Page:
What do you think? Is four years enough time? How about six years? It's four years since the letter, but it's a full six years since the start of Quantitative Easing. The quantitative easing that troubles the Signatories started in September 2008:

Graph #1: Percent Change, Base Money, Monthly Data: 2004-08-01 to 2014-08-01
August 2008 marks the end of relatively tame money growth. September 2008 marks the start of aggressive money growth. September 2014 marks a full six years of aggressive money growth. And yet two different price indexes both show that inflation since September 2008 has been milder than it was in the period before that date:

Graph #2: CPI (blue) and PCE (red) Inflation Measures, Monthly, 2004-08-01 to 2014-08-01
We've had less inflation since QE began than we had in the years before QE. And we want the threat of inflation to be gone. Doesn't that count for something?

Not much. No.

9 comments:

Auburn Parks said...

Art-

I'm confused, why would shifting already existing bank balances between different types of Govt bank accounts (reserves and securities) lead to inflation aka QE?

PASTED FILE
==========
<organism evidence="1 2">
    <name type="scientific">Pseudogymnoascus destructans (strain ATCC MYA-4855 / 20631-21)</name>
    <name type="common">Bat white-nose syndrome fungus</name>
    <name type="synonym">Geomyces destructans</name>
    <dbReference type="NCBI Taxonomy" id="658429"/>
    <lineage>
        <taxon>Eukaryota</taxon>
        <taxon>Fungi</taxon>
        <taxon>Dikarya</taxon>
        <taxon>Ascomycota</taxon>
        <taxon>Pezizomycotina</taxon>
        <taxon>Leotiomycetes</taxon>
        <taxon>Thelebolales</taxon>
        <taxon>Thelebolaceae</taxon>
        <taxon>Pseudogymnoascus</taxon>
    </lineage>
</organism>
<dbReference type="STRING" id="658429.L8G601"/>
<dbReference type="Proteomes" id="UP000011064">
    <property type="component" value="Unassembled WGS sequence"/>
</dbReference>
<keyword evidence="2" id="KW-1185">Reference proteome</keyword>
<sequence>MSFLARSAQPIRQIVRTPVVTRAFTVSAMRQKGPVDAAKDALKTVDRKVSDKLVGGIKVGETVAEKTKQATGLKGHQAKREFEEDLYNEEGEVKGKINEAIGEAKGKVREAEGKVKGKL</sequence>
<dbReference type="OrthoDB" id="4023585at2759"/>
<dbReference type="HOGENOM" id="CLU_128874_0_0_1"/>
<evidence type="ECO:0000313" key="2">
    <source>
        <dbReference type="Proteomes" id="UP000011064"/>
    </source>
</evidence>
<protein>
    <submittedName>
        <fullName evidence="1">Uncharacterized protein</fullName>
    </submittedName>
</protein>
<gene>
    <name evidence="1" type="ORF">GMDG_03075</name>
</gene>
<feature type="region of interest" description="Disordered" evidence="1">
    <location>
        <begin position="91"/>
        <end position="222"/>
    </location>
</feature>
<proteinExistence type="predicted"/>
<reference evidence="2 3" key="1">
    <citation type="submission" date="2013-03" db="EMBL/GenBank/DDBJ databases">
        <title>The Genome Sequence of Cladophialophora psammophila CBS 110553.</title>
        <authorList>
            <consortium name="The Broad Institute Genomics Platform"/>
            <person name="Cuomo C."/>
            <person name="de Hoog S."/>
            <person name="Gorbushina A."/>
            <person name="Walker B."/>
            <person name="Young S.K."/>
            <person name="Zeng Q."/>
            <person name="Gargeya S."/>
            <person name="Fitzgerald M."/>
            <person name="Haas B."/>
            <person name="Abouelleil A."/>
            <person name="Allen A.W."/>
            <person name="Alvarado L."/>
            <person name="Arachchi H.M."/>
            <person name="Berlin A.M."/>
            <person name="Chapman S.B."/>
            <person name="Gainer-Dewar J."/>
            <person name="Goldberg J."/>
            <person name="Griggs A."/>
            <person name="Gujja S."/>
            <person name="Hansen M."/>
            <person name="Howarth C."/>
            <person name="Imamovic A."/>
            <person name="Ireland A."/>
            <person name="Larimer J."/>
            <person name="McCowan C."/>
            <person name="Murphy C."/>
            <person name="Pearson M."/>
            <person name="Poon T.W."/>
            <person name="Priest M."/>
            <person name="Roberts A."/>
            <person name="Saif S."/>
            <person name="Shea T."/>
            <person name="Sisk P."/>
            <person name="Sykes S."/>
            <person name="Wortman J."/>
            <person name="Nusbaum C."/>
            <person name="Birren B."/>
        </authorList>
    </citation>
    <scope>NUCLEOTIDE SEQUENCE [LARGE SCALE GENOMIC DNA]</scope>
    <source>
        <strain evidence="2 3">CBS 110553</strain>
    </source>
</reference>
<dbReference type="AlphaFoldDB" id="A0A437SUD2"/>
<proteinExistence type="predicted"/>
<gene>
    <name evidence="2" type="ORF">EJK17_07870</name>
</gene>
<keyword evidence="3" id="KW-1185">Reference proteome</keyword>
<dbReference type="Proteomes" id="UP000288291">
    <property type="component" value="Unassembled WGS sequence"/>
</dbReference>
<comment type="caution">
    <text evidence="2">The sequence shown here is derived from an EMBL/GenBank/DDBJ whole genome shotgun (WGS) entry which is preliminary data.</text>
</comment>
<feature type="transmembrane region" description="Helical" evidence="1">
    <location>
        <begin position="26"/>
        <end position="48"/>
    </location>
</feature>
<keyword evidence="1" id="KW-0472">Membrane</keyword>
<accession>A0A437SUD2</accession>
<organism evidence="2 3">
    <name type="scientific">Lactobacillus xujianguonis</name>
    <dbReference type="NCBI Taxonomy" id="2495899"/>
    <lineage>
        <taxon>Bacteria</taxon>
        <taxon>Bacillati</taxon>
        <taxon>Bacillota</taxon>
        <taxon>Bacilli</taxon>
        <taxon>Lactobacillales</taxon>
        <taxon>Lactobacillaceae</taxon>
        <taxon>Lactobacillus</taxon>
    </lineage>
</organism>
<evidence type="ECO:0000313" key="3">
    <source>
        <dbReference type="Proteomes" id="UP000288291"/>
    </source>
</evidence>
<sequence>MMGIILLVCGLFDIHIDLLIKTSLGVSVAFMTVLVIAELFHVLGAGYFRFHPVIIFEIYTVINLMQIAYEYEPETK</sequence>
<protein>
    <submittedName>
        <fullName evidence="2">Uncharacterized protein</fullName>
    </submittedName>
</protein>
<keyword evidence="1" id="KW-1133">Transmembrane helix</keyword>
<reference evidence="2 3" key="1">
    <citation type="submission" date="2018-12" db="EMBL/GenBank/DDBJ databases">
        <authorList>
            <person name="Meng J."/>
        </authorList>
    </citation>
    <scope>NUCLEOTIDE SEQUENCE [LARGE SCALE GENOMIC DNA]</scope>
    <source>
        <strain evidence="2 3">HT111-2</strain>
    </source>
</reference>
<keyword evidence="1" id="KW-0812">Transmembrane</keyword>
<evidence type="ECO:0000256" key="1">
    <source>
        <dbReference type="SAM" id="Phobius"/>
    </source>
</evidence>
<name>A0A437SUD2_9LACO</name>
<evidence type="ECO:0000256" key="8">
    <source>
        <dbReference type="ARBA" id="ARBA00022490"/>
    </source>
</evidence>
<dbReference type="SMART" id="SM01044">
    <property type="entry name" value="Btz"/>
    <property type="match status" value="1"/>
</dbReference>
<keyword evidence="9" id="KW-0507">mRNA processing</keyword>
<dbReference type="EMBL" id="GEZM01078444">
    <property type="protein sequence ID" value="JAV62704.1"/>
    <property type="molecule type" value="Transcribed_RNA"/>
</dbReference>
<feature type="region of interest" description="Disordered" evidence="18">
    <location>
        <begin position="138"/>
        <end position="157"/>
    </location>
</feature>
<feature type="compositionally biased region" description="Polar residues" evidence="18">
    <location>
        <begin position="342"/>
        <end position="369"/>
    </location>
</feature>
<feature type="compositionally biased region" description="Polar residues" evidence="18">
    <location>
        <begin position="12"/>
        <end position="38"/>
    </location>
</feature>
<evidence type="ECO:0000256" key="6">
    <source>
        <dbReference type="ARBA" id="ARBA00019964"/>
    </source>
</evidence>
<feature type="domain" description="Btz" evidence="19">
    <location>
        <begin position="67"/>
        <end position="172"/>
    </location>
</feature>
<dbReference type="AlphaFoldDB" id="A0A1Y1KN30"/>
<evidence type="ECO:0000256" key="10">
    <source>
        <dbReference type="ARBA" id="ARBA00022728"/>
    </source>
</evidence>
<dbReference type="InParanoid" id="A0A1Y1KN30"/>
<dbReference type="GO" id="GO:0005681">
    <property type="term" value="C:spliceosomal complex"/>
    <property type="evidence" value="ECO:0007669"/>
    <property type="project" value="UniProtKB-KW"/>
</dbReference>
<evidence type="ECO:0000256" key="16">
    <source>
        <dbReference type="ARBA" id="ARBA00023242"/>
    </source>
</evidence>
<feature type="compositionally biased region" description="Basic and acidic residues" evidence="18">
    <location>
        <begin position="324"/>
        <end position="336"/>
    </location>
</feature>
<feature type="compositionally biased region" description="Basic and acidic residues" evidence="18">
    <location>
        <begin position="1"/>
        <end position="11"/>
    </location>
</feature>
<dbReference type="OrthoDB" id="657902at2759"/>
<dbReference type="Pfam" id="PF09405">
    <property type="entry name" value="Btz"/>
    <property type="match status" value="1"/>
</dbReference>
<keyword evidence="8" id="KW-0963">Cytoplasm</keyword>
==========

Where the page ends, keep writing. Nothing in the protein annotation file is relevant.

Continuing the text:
Demand driven inflation comes from SPENDING over production. QE does not spend any money. You're aren't any wealthier the day after you sell your T-bond then the day before.

Where would all the spending come from to drive a future inflation anyway?
Private debt bubble? Doubtful any time soon after the last three.

Govt deficits? Small and shrinking

Jazzbumpa said...

So, what do you think?

The economy is doing better than at the trough. Big Whoop. The new jobs are not replacing the purchasing power of the lost jobs, because the new wages are lower as labor's share continues to shrink.

http://research.stlouisfed.org/fred2/graph/?g=IdF

I think Edward Lambert has it right. The business cycle is close to it's end point and profits will decline because there is nowhere for demand to come from. See his recent posts at AB.

If Republicans take over the Senate, nothing good will happen. BHO might be able to prevent the worst they can do via his veto pen, but better than the worst can still be pretty bad.

Inflation is a resultant. [As an aside, I'm pretty much convinced now that NOBODY really understands either inflation or money.] If I have this right, targeting inflation makes no sense. Be that as it may, before we can get to inflation, we have to get out of disinflation. But even with a lot of extraordinary Fed effort, that doesn't seem to be happening.

http://research.stlouisfed.org/fred2/graph/?g=MV2

If the death of the American economy happens any time soon, it will be from deflation, not inflation

About 30 years ago I read a book on the stock market. I had a chapter on "The other environment" e.g. deflation. It seemed a remote possibility at the time, but we had already left the realm of secular inflation and entered the realm of disinflation.